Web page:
Hello there. This RMB isn't where much chit-chat goes on; our activity mostly resides on our Discord server: https://discord.gg/PpfkrTp.
Never Been A Quitter – Chapter 2
It was a sunny winter day, in a picturesque Vindeirmeri village on the slopes near Altasir, but Stavros was not enjoying it to the best of his capabilities. Rather, and much to his dismay, he was getting married. Not to say that the festivities were not enjoyable - to say so, given the generosity of all the hosts, was patently absurd – but the impending responsibilities nonetheless weighed upon his shoulders.
It had been a busy past few months for Stavros, bouncing from locale to locale across the length and breadth of the Commonwealth. Until the start of autumn he had been in the Aralur, a paymaster for the campaign there, but he had gone down past the Commonwealth’s southern borders and found the source of the insurrection’s support. He had been with the army detachments, from both the standing force and the waiting one, that had tightened the noose around the insurrection until it had nowhere to turn but to the mercy of their rightful masters. He had been the one to report back to Chalsardas with the news that it had been defeated and that the brave men and women who had volunteered to protect their people could now go home.
And then almost immediately afterwards he was informed by Lavrador Moziverai, Spokesperson for the Treasury Committee and his father, that he was to marry. The Seianter clan, the most prominent of Vindeirnesi, had at long last become receptive to Lavrador’s alliance-building, and Lavrador and their paterfamilias had agreed on a marriage between Stavros and Hiranur, the pearl of the Seianter. Arranged marriages had fallen out of fashion in Chalsardu proper, but out west beyond the Gailura the traditional customs of the Vindeirneiri still held sway, and so Stavros found himself here.
It wasn’t that Hiranur wasn’t beautiful – she was widely regarded even amongst the Seianters’ enemies as one of the most beautiful Druchii women of the Commonwealth - it was more that, being an arranged marriage, he simply hadn’t had the time to know her well. It wasn’t like his dalliance with Tomyris, where the two of them had gotten to know each other through work, gotten to know each other very well, then gotten to know that the spark simply wasn’t there anymore. He may have had fond memories of those times, but he was also cognisant that they wouldn’t be coming back – especially now that that Russo boy had arrived not just in Chalsardas but in Chalsardas.
His main worry was, as it always was being Lavrador Moziverai’s son, the political side. The Seianters were the powerbrokers of Vindeirnesi, having stepped into the political void that existed between the death of Asir Oderil and the incorporation of the isle into the Commonwealth. Lavrador was Lavrador. And Stavros had, at one point, been the Commonwealth’s youngest-ever commissioner. This was a match designed to catapult Stavros to the Protectorship and the Seianters to the First Family – and Stavros, for one, was not massively keen on it, but what could he do?
His trail of thought was interrupted as Orel Seianter, the unloved son of the Seianter clan, clapped him on the shoulder. “You’re at a Vindeirnesi wedding man,” he said, “the husband shouldn’t be moping in a corner by themselves.” He pulled up two chairs that were stacked there and sat in one. “Come, let’s mope together.”
A strange statement, he thought, but he sat down with him nonetheless.
“We’re more alike, you and I, than you think,” Orel said as a slave refilled their glasses with grappa. “We’re both unambitious sons who’ve been pushed for great things by our families whether we like those things or not. How are you finding the place?”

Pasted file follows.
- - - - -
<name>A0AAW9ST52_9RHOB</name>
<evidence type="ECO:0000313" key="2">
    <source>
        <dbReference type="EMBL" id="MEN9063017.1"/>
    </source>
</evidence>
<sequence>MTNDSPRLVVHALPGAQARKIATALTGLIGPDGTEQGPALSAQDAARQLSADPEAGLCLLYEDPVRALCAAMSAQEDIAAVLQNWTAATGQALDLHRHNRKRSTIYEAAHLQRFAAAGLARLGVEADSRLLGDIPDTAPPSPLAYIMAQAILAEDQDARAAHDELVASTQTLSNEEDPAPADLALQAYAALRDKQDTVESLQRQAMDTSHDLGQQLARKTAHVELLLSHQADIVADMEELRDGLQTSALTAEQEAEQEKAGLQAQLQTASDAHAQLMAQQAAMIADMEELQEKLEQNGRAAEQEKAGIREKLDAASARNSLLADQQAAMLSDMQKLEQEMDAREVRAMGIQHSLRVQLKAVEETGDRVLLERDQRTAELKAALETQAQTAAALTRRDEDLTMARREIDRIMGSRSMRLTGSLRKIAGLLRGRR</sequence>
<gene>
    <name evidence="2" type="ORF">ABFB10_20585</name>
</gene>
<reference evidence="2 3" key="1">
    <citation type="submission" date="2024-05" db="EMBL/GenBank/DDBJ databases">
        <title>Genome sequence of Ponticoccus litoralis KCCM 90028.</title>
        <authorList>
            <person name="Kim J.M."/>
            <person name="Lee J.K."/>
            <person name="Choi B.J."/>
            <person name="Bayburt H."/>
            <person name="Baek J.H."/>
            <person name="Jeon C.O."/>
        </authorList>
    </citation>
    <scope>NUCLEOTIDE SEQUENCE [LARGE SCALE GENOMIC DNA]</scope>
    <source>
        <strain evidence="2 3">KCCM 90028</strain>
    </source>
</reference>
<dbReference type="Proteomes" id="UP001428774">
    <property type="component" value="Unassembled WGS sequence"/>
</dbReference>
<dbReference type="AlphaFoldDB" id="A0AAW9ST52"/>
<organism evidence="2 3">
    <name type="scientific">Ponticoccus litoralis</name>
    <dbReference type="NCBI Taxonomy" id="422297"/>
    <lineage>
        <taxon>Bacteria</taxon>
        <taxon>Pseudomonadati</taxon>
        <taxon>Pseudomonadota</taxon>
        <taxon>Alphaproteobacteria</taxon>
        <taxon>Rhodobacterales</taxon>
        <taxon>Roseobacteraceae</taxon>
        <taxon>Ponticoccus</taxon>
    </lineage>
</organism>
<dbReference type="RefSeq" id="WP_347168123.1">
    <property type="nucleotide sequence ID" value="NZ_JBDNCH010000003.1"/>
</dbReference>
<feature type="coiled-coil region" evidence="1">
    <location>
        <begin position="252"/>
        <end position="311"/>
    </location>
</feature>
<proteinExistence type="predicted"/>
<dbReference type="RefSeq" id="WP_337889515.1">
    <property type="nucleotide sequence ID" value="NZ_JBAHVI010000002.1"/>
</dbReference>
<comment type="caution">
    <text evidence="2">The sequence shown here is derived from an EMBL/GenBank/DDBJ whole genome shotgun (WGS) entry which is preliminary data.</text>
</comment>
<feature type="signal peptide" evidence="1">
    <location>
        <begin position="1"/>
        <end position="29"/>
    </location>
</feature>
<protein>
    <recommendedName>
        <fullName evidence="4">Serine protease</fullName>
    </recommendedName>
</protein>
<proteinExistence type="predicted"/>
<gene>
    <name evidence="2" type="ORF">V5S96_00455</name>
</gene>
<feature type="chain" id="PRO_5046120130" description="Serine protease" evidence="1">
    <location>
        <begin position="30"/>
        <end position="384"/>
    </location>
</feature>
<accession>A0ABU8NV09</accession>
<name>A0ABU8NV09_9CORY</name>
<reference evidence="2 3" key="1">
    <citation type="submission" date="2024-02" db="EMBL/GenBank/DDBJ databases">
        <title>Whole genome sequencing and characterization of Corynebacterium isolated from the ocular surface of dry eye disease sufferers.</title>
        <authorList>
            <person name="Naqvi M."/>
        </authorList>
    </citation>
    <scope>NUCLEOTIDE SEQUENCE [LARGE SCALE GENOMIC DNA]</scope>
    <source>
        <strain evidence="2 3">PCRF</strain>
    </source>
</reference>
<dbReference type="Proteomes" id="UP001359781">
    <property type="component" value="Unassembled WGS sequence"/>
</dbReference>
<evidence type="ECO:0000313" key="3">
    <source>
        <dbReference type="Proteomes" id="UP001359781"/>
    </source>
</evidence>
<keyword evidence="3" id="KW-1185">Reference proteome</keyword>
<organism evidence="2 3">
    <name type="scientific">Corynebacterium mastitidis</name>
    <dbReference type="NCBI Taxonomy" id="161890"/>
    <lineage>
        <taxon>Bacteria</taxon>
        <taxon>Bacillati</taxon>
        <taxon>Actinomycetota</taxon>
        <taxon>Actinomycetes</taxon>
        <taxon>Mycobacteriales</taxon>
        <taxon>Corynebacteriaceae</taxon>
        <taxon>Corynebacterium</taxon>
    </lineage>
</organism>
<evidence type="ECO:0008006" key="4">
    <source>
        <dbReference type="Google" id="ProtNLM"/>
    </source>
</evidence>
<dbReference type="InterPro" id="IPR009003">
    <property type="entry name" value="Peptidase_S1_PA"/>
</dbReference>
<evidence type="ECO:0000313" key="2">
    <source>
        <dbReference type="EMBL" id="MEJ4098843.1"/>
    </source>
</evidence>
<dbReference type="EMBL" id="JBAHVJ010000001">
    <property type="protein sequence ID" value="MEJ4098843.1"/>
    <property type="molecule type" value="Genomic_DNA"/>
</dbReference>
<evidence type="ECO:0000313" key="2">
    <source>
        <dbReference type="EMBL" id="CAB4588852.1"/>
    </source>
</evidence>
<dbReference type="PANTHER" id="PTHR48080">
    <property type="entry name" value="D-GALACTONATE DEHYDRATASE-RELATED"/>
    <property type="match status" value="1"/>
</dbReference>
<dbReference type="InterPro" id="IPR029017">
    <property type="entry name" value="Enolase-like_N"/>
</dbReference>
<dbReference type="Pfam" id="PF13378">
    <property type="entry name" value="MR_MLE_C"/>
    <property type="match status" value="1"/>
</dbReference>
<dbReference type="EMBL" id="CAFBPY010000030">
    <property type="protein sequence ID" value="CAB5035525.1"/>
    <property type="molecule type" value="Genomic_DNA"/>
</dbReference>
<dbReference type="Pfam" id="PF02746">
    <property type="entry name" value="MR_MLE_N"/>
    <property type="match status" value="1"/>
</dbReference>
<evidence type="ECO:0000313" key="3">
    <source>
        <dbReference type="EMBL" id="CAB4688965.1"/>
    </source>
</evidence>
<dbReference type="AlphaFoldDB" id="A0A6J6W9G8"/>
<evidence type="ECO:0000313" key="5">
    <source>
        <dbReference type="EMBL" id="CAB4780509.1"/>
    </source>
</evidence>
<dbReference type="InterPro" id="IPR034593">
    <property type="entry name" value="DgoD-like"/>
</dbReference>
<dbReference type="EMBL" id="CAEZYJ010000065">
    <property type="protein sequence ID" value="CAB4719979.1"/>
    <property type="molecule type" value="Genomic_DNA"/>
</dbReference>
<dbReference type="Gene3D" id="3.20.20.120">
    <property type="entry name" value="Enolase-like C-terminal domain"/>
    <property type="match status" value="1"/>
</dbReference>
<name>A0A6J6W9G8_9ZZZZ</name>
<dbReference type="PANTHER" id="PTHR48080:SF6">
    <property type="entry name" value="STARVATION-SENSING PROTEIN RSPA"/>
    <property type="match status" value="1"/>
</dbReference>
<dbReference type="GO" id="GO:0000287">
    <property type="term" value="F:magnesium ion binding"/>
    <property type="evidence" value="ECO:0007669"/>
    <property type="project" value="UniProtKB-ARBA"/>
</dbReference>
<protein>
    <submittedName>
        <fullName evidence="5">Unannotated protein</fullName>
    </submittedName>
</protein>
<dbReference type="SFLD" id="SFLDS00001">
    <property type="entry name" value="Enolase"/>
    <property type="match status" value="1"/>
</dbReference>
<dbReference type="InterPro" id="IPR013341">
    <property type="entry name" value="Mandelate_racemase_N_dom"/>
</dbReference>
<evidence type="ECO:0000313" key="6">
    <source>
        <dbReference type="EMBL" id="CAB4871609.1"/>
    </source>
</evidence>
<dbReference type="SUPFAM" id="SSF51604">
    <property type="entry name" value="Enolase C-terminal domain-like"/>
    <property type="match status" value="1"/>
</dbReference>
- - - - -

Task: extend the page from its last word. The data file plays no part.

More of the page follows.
“Oh, it’s a delightful little town,” Stavros replied politely, “I imagine it’s much better than that zoo called Dreklion that you’ve managed to escape temporarily.”
“True, it’s not a particularly wonderful place,” Orel answered, “but it gets me away from the clan. Same reason why I became a Representative in the first place actually – being in Chalsardas a lot of the year meant a lot of the year when I wasn’t living under Papa’s roof.”
“I know that feeling; it’s why I was glad to no longer be working in Chalsardas, because then there was a lot of the year where Pa wasn’t at the estate and I was left to manage it.”
“Lucky you. But any other thoughts about the place?”
“Well,” Stavros responded cautiously, “I’ve never witnessed a wedding like this. I know a little about Vindeirmeiri weddings, but this seems even more peculiar than those.”
“That would be because it’s one officiated by the Black Sun.”
The Black Sun? A hint of recognition crossed Stavros’ faced, but it was buried amongst the confusion.
“Is it a name you’ve heard before?”
“I think it is, but I can’t remember.”
“It’s a group that’s been around a while, but recently got bigger, and Papa’s involved with them. Gotten quite devout these days, which was something of a surprised when I returned from Dreklion.”
A bell chimed, and the guests began to hurry about.
“But it is still a Vindeirmeiri wedding, and you’re still the husband. The part of the reception where the men and women must be separate is over Stavros, come on.” Orel stood up and hauled Stavros up with him.
And as Stavros walked towards where he would meet Hiranur again, it hit him. Lavrador invoked the Black Sun before.
What have I gotten myself into?
From: Johannes Kapers
To: Christiaen Hoekstra
I write to you in the hour of my death. It seems time has finally cought up with me. Some foreign illness has strucken me, rendered me bedridden and deathbound. I’m afraid the best I will be able to fair in this battle must be second place. I doubt I shall ever see the day the party comes into power, in fact I doubt anyone ever shall.
This is why I have taken up my pen. I have given my aprentice and dear friend Jakobus Maertens orders to take my place upon my passing, and to lay down all arms against the republic. He realises, as do I, that your ideas and beliefs stray not to far from our own, it is in our methods there lie the difference. I am sure that once the red ones have layed down their weapons, the black ones will soon follow, for they are leaderless and unguided. They work from the shadow of the party, without us, there is no them.
I hope this news reaches you before I come to pass, and wish you the best of luck in your days to come.
May the Lord protect you,
Johannes Kapers, leader of the Red Party